Associate Professor of History and Environmental Studies
Division of History and Social Sciences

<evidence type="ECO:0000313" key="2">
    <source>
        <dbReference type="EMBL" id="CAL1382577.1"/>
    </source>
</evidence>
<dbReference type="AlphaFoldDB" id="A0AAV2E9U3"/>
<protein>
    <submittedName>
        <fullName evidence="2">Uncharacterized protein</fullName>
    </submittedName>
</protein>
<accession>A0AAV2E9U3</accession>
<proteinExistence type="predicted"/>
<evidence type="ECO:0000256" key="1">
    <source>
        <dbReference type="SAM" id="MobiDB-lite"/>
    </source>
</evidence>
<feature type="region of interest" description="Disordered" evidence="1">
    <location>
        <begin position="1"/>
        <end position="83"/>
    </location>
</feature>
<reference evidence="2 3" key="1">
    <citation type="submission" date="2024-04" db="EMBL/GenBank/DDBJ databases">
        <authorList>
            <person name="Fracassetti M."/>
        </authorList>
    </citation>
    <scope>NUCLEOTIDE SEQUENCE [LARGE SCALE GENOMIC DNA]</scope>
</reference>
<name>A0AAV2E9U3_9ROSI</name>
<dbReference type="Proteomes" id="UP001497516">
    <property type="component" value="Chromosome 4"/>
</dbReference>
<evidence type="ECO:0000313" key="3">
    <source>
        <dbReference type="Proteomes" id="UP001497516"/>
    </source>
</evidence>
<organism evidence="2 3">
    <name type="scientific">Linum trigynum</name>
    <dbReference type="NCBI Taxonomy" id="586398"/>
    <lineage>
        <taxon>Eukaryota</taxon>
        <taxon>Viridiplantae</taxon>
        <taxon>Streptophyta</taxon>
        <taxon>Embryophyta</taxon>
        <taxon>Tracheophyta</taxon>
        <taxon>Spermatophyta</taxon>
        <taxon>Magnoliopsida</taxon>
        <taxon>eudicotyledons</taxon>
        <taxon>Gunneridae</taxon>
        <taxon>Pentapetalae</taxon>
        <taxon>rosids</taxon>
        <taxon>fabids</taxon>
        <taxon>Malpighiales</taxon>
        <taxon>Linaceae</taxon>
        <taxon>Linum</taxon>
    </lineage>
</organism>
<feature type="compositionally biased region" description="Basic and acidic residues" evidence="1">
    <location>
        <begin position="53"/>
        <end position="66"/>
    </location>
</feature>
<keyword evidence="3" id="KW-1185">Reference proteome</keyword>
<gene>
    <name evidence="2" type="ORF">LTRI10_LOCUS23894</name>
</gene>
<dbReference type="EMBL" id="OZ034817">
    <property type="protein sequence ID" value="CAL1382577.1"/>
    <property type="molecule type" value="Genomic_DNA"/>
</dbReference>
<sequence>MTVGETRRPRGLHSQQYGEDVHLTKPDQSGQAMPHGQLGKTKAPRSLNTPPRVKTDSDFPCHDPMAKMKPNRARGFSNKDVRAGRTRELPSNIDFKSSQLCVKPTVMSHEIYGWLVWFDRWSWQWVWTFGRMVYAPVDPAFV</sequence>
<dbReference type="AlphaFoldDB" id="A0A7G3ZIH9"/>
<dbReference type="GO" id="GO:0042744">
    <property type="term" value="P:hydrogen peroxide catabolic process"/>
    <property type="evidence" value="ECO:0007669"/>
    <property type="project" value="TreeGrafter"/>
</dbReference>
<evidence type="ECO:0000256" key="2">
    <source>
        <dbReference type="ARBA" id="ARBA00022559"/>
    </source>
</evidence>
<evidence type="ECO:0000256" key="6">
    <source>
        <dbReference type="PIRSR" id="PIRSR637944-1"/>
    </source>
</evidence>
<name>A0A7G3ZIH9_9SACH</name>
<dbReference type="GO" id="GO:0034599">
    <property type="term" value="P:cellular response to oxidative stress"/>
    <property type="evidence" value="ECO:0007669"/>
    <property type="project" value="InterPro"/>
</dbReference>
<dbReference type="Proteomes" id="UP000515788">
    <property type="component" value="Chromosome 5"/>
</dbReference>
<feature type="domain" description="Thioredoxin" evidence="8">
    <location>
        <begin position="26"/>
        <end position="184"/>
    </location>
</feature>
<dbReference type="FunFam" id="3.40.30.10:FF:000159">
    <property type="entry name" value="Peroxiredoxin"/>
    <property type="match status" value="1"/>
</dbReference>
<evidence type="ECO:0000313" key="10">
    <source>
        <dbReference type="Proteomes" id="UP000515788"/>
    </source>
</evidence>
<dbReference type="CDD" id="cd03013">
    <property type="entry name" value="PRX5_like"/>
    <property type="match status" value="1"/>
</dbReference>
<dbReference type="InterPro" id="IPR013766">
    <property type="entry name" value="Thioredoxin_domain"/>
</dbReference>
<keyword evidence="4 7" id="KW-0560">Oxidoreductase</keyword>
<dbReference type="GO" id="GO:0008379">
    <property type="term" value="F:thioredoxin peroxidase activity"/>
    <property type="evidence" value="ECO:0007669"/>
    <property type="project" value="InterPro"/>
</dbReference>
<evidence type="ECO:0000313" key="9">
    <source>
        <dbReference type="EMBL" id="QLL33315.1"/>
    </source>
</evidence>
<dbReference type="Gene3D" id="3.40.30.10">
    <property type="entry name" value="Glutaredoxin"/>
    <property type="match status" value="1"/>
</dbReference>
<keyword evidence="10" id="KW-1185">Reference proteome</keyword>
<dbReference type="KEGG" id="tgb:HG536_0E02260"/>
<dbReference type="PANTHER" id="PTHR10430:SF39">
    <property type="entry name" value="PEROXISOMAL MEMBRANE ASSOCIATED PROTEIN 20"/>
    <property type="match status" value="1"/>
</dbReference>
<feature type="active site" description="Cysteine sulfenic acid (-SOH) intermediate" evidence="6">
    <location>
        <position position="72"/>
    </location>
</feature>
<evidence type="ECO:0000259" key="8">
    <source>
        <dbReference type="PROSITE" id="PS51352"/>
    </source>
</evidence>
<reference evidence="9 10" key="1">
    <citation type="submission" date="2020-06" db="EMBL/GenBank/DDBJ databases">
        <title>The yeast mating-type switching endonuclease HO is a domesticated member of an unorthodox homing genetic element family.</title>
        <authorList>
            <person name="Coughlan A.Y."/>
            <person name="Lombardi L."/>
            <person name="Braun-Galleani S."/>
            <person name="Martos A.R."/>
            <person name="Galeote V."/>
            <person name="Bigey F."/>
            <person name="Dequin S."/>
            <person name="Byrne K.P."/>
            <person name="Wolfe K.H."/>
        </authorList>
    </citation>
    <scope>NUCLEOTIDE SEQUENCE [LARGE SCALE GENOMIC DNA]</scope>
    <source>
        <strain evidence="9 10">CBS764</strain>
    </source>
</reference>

Joshua Howe is Associate Professor of History and Environmental Studies. He teaches courses in American and world environmental history, the history of science, and American foreign policy, as well as in the interdisciplinary Environmental Studies junior seminar. In his research he investigates the intersections of science and environmental politics in both foreign and domestic contexts. His recent books, Behind the Curve: Science and the Politics of Global Warming (University of Washington Press, 2014) and Making Climate Change History: Documents from Global Warming’s Past (University of Washington Press, 2017) explore the political history of climate change since the 1950s, and his work on climate change and the Anthropocene has also appeared in Environmental History, Historical Studies in the Natural Sciences, Climatic Change, as well as a number of edited volumes. In 2019, Josh was awarded the Ritter Memorial Fellowship from the Scripps Institute of Oceanography for his work on the history of atmospheric science. In his current work, Josh has begun to investigate relationships between American foreign policy and the distribution of heavy metals toxicity from the early 1950s through the second American war in Iraq. Josh holds a B.A. in history and creative writing from Middlebury College and a Ph.D. in history from Stanford University. From 2010-2012, he served as a postdoctoral fellow with the National Science Foundation’s John Tyndall Correspondence Project at Montana State University in Bozeman, Montana. He moved to Portland to take up his position at Reed in the fall of 2012. Josh currently serves as chair of the History Department. He has also served twice as the chair of the Environmental Studies Program, first in 2015-16 and then from 2017-2019. When he is not in the classroom or the archives, you might see him skiing, surfing, riding bikes, or otherwise playing outside somewhere in the mountains of the greater northwestern U.S.